Winning Teams Aren’t Created By Accident

While we are editorial independent and recommend the best products through an independent review process, we may receive compensation if you click on links to partners we recommend.

Sections of this topic

    Rather, the team or project leader functions like a coach who recognizes special talents in people and, at the same time, gets them to work together toward a common goal. The following steps will help you select a cohesive team and set it in the right direction.

    1. Evaluate team candidates.
    You may be called upon to assemble a team of players from different or competing organizations to take on a special assignment. Or, you have to pick from your own staff those who should work together on a particular project. Too often, leaders merely assess a project’s demands and select people on technical qualifications. But that approach can fail if the personalities and specific talents don’t mesh. Teams succeed when leaders give as much thought to team relationships as to the tasks that need to be performed.

    Team members should complement each other’s talents. For example, one worker may find it easy to come up with idea, but may find it difficult to analyze problems. Another worker may have analytical skills but may not be creative. These two would play to each other’s strengths. Also recognize that some people can take a project and run it with little guidance. Others need every detail spelled out. Make sure you have a mixture of necessary skill sets to get the job done.

    2. Get the team off to a good start.
    To help members quickly move from the ‘me’ to the ‘we’ stage of effective teamwork, clarify the following:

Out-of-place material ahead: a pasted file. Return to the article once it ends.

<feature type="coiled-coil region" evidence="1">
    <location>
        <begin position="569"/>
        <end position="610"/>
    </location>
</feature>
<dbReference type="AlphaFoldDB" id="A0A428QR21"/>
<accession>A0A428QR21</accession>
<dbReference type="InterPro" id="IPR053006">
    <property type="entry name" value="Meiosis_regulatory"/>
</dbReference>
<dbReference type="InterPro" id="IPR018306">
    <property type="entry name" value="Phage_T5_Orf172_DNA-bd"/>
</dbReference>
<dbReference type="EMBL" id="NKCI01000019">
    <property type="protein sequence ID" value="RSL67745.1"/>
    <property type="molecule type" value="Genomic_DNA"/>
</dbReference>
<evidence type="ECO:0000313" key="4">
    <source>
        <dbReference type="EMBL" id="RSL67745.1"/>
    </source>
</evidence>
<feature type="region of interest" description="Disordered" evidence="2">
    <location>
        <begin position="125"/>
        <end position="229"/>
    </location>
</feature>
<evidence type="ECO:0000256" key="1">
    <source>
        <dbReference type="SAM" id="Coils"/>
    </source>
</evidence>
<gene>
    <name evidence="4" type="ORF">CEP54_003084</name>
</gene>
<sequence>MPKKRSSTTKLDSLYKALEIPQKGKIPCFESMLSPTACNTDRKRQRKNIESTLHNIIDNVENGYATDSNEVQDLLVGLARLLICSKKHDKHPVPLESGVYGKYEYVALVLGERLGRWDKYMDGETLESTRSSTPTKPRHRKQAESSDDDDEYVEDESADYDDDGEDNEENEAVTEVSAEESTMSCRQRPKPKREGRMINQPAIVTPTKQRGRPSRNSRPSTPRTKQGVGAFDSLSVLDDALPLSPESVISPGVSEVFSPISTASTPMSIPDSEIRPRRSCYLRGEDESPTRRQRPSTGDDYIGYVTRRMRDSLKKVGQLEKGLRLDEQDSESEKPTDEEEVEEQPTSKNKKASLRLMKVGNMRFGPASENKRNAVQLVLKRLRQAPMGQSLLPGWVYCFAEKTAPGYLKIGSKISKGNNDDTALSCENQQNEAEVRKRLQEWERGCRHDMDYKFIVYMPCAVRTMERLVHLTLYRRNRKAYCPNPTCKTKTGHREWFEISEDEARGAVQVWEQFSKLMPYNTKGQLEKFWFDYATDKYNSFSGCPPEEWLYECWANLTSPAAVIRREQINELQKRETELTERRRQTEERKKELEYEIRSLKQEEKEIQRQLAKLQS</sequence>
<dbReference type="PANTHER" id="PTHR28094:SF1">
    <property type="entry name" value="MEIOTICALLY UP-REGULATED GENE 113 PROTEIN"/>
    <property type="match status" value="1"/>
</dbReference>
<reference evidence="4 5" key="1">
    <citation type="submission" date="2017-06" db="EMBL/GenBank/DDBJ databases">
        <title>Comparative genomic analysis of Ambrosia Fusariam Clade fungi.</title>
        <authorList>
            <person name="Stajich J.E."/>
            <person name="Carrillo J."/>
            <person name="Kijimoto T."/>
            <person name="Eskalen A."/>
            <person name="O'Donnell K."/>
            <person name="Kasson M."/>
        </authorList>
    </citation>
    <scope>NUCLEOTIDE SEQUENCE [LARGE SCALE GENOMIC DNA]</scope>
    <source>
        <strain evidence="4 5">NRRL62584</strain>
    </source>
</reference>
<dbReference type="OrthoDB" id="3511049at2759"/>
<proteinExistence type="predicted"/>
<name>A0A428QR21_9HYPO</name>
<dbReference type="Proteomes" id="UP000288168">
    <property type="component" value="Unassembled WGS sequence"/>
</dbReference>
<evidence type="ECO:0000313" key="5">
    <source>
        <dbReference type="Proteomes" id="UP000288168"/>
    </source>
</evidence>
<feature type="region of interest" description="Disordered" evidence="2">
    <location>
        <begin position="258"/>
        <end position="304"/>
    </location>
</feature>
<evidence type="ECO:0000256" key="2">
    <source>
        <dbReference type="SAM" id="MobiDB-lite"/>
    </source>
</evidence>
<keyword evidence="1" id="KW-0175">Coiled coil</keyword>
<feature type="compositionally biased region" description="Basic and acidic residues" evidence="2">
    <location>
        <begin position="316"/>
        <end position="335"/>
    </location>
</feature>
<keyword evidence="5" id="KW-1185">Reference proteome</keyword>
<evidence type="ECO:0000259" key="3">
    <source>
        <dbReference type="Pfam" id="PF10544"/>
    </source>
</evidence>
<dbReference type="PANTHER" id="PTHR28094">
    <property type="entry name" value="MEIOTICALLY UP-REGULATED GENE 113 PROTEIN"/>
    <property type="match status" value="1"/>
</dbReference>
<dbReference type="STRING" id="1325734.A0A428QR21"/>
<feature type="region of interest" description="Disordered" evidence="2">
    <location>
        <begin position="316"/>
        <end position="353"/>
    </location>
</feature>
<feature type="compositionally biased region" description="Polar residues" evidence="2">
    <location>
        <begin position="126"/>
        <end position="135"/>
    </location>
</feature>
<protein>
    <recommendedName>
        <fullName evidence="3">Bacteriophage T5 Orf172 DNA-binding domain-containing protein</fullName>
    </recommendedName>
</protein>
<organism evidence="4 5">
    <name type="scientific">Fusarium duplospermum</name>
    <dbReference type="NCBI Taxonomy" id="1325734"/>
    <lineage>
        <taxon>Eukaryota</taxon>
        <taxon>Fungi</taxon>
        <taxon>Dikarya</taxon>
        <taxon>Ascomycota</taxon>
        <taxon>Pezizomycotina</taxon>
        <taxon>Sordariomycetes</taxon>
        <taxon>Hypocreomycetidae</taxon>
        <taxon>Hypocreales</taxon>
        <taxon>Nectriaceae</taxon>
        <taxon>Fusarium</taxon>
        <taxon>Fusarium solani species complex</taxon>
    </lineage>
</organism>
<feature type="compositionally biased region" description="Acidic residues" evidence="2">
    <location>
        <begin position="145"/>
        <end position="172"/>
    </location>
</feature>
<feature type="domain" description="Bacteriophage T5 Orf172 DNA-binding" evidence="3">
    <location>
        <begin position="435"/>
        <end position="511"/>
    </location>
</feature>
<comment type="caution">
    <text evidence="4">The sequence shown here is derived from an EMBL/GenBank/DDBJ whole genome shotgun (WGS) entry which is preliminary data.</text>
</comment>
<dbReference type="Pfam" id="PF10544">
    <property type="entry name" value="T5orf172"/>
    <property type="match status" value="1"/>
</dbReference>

• The big picture and goals. Explain the team’s mission or purpose and how it fits in with the company’s or department’s goals. Therefore members will become more motivated and empowered to get involved.
    • The talent on the team. Discuss the value of each member – the skills and expertise they bring to the team. You may also want to let each person tell about their experiences. This starts to build trust and teamwork.
    • The “who does what when.” When a team is formed, people often are confused about their particular roles and responsibilities. Get the team immediately involved in establishing specific short-term objectives as well as determining the steps required to accomplish these objectives.

    3. Maintain involvement and productivity.
    At this stage, members begin to understand what roles they need to play in order to reach the team’s objectives. The next step is to determine a set of ground rules of how they will operate together. Team members need to define effective team behaviors. For example, they need to discuss how they will handle conflict, how they will make decisions, how they will address the normal challenges of people working together.

    4. Look out for these danger signs.
    You have a problem if members: Don’t take responsibility for their actions; break into subgroups instead of sharing work; expect others to solve their problems; miss deadlines and lose interest in their work. If problems arise among team members, act quickly.

    Have regular scheduled “let’s see how we’re doing” meetings to address issues, conflicts and uncertainties. Also provide on-going skills training in group problem-solving, decision making and conflict resolution.

    Management Success Tip:

    Don’t expect teams to develop in the dark or by accident. Create an environment for teamwork. Make sure you have provided the light that will spark member’s involvement, participation, and productivity.Remember to have fun together. that allows people to work better together.

    Do you want to develop your Management Smarts?